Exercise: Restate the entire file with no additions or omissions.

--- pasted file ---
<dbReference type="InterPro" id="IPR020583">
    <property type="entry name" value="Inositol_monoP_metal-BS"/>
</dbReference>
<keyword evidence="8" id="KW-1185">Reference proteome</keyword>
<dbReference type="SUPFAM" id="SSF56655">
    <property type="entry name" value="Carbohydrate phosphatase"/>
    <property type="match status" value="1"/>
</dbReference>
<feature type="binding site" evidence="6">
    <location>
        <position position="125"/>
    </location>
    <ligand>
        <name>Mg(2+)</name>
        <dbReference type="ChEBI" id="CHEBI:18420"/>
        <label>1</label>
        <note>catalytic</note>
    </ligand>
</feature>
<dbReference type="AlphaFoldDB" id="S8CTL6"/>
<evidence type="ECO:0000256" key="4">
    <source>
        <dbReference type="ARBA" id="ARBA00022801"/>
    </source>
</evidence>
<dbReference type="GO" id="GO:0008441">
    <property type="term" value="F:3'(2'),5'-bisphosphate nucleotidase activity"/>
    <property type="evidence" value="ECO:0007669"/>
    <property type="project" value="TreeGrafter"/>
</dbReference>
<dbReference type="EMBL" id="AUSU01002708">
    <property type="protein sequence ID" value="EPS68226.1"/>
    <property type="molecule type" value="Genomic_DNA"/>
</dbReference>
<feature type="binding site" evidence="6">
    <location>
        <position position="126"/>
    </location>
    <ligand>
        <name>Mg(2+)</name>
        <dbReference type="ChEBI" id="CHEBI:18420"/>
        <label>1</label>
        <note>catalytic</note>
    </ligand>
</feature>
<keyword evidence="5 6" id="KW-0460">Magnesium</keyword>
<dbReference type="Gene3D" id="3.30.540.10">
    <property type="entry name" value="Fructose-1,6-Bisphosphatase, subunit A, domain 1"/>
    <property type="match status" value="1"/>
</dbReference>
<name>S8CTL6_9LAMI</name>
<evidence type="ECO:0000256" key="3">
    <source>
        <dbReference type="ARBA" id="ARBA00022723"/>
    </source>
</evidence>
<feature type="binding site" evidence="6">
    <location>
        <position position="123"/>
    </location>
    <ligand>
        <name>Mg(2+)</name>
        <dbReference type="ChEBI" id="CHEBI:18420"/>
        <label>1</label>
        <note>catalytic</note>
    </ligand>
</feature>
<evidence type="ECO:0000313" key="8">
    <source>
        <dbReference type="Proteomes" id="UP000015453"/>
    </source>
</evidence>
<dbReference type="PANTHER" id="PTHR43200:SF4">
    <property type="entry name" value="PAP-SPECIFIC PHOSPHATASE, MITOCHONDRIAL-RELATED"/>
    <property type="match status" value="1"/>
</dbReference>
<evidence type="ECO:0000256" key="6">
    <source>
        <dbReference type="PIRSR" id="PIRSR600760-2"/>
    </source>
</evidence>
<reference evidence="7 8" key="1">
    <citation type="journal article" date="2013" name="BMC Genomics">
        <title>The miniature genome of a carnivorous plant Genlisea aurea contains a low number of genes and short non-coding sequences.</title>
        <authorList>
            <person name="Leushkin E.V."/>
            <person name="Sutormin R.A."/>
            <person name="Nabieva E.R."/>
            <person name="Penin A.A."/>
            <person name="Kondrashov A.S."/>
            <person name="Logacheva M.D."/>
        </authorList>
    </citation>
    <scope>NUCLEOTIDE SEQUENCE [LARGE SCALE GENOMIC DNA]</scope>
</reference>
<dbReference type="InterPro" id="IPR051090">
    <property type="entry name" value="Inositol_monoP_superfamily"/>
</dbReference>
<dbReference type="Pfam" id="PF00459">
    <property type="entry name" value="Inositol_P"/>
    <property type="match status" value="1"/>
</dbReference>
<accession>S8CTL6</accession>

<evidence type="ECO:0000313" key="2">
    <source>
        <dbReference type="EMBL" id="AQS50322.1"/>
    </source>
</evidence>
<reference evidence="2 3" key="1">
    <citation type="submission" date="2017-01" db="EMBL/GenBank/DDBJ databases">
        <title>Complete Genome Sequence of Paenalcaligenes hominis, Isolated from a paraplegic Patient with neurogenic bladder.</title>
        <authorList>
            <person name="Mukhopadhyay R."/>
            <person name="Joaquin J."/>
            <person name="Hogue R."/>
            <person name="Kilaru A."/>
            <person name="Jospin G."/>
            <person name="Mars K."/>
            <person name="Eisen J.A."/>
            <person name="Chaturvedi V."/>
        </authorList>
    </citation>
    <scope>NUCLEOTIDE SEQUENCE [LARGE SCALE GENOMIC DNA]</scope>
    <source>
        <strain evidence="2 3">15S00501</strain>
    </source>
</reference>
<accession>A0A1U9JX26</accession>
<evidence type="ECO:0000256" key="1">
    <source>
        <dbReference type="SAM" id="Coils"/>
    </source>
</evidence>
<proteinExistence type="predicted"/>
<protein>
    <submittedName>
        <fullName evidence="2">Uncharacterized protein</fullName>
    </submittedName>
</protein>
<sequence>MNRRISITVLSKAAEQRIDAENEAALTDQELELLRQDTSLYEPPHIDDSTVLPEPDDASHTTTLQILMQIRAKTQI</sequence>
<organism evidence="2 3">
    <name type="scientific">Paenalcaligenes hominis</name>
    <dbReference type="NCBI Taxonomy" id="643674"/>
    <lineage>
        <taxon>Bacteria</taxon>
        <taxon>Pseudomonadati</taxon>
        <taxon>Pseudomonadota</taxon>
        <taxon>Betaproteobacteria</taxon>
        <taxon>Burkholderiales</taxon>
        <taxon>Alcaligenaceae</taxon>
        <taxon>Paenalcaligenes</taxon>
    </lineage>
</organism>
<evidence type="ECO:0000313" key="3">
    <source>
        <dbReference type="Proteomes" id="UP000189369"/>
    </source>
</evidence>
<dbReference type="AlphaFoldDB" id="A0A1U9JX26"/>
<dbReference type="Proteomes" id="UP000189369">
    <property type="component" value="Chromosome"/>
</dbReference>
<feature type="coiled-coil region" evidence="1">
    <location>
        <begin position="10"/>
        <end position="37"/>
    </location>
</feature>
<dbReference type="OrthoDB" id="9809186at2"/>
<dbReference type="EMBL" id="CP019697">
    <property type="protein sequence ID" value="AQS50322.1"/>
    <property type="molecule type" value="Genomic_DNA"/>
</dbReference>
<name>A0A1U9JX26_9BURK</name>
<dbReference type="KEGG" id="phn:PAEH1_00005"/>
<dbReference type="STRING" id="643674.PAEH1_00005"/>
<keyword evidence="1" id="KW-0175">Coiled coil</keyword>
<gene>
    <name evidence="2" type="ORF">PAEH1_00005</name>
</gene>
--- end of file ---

<dbReference type="InterPro" id="IPR020583">
    <property type="entry name" value="Inositol_monoP_metal-BS"/>
</dbReference>
<keyword evidence="8" id="KW-1185">Reference proteome</keyword>
<dbReference type="SUPFAM" id="SSF56655">
    <property type="entry name" value="Carbohydrate phosphatase"/>
    <property type="match status" value="1"/>
</dbReference>
<feature type="binding site" evidence="6">
    <location>
        <position position="125"/>
    </location>
    <ligand>
        <name>Mg(2+)</name>
        <dbReference type="ChEBI" id="CHEBI:18420"/>
        <label>1</label>
        <note>catalytic</note>
    </ligand>
</feature>
<dbReference type="AlphaFoldDB" id="S8CTL6"/>
<evidence type="ECO:0000256" key="4">
    <source>
        <dbReference type="ARBA" id="ARBA00022801"/>
    </source>
</evidence>
<dbReference type="GO" id="GO:0008441">
    <property type="term" value="F:3'(2'),5'-bisphosphate nucleotidase activity"/>
    <property type="evidence" value="ECO:0007669"/>
    <property type="project" value="TreeGrafter"/>
</dbReference>
<dbReference type="EMBL" id="AUSU01002708">
    <property type="protein sequence ID" value="EPS68226.1"/>
    <property type="molecule type" value="Genomic_DNA"/>
</dbReference>
<feature type="binding site" evidence="6">
    <location>
        <position position="126"/>
    </location>
    <ligand>
        <name>Mg(2+)</name>
        <dbReference type="ChEBI" id="CHEBI:18420"/>
        <label>1</label>
        <note>catalytic</note>
    </ligand>
</feature>
<keyword evidence="5 6" id="KW-0460">Magnesium</keyword>
<dbReference type="Gene3D" id="3.30.540.10">
    <property type="entry name" value="Fructose-1,6-Bisphosphatase, subunit A, domain 1"/>
    <property type="match status" value="1"/>
</dbReference>
<name>S8CTL6_9LAMI</name>
<evidence type="ECO:0000256" key="3">
    <source>
        <dbReference type="ARBA" id="ARBA00022723"/>
    </source>
</evidence>
<feature type="binding site" evidence="6">
    <location>
        <position position="123"/>
    </location>
    <ligand>
        <name>Mg(2+)</name>
        <dbReference type="ChEBI" id="CHEBI:18420"/>
        <label>1</label>
        <note>catalytic</note>
    </ligand>
</feature>
<evidence type="ECO:0000313" key="8">
    <source>
        <dbReference type="Proteomes" id="UP000015453"/>
    </source>
</evidence>
<dbReference type="PANTHER" id="PTHR43200:SF4">
    <property type="entry name" value="PAP-SPECIFIC PHOSPHATASE, MITOCHONDRIAL-RELATED"/>
    <property type="match status" value="1"/>
</dbReference>
<evidence type="ECO:0000256" key="6">
    <source>
        <dbReference type="PIRSR" id="PIRSR600760-2"/>
    </source>
</evidence>
<reference evidence="7 8" key="1">
    <citation type="journal article" date="2013" name="BMC Genomics">
        <title>The miniature genome of a carnivorous plant Genlisea aurea contains a low number of genes and short non-coding sequences.</title>
        <authorList>
            <person name="Leushkin E.V."/>
            <person name="Sutormin R.A."/>
            <person name="Nabieva E.R."/>
            <person name="Penin A.A."/>
            <person name="Kondrashov A.S."/>
            <person name="Logacheva M.D."/>
        </authorList>
    </citation>
    <scope>NUCLEOTIDE SEQUENCE [LARGE SCALE GENOMIC DNA]</scope>
</reference>
<dbReference type="InterPro" id="IPR051090">
    <property type="entry name" value="Inositol_monoP_superfamily"/>
</dbReference>
<dbReference type="Pfam" id="PF00459">
    <property type="entry name" value="Inositol_P"/>
    <property type="match status" value="1"/>
</dbReference>
<accession>S8CTL6</accession>

<evidence type="ECO:0000313" key="2">
    <source>
        <dbReference type="EMBL" id="AQS50322.1"/>
    </source>
</evidence>
<reference evidence="2 3" key="1">
    <citation type="submission" date="2017-01" db="EMBL/GenBank/DDBJ databases">
        <title>Complete Genome Sequence of Paenalcaligenes hominis, Isolated from a paraplegic Patient with neurogenic bladder.</title>
        <authorList>
            <person name="Mukhopadhyay R."/>
            <person name="Joaquin J."/>
            <person name="Hogue R."/>
            <person name="Kilaru A."/>
            <person name="Jospin G."/>
            <person name="Mars K."/>
            <person name="Eisen J.A."/>
            <person name="Chaturvedi V."/>
        </authorList>
    </citation>
    <scope>NUCLEOTIDE SEQUENCE [LARGE SCALE GENOMIC DNA]</scope>
    <source>
        <strain evidence="2 3">15S00501</strain>
    </source>
</reference>
<accession>A0A1U9JX26</accession>
<evidence type="ECO:0000256" key="1">
    <source>
        <dbReference type="SAM" id="Coils"/>
    </source>
</evidence>
<proteinExistence type="predicted"/>
<protein>
    <submittedName>
        <fullName evidence="2">Uncharacterized protein</fullName>
    </submittedName>
</protein>
<sequence>MNRRISITVLSKAAEQRIDAENEAALTDQELELLRQDTSLYEPPHIDDSTVLPEPDDASHTTTLQILMQIRAKTQI</sequence>
<organism evidence="2 3">
    <name type="scientific">Paenalcaligenes hominis</name>
    <dbReference type="NCBI Taxonomy" id="643674"/>
    <lineage>
        <taxon>Bacteria</taxon>
        <taxon>Pseudomonadati</taxon>
        <taxon>Pseudomonadota</taxon>
        <taxon>Betaproteobacteria</taxon>
        <taxon>Burkholderiales</taxon>
        <taxon>Alcaligenaceae</taxon>
        <taxon>Paenalcaligenes</taxon>
    </lineage>
</organism>
<evidence type="ECO:0000313" key="3">
    <source>
        <dbReference type="Proteomes" id="UP000189369"/>
    </source>
</evidence>
<dbReference type="AlphaFoldDB" id="A0A1U9JX26"/>
<dbReference type="Proteomes" id="UP000189369">
    <property type="component" value="Chromosome"/>
</dbReference>
<feature type="coiled-coil region" evidence="1">
    <location>
        <begin position="10"/>
        <end position="37"/>
    </location>
</feature>
<dbReference type="OrthoDB" id="9809186at2"/>
<dbReference type="EMBL" id="CP019697">
    <property type="protein sequence ID" value="AQS50322.1"/>
    <property type="molecule type" value="Genomic_DNA"/>
</dbReference>
<name>A0A1U9JX26_9BURK</name>
<dbReference type="KEGG" id="phn:PAEH1_00005"/>
<dbReference type="STRING" id="643674.PAEH1_00005"/>
<keyword evidence="1" id="KW-0175">Coiled coil</keyword>
<gene>
    <name evidence="2" type="ORF">PAEH1_00005</name>
</gene>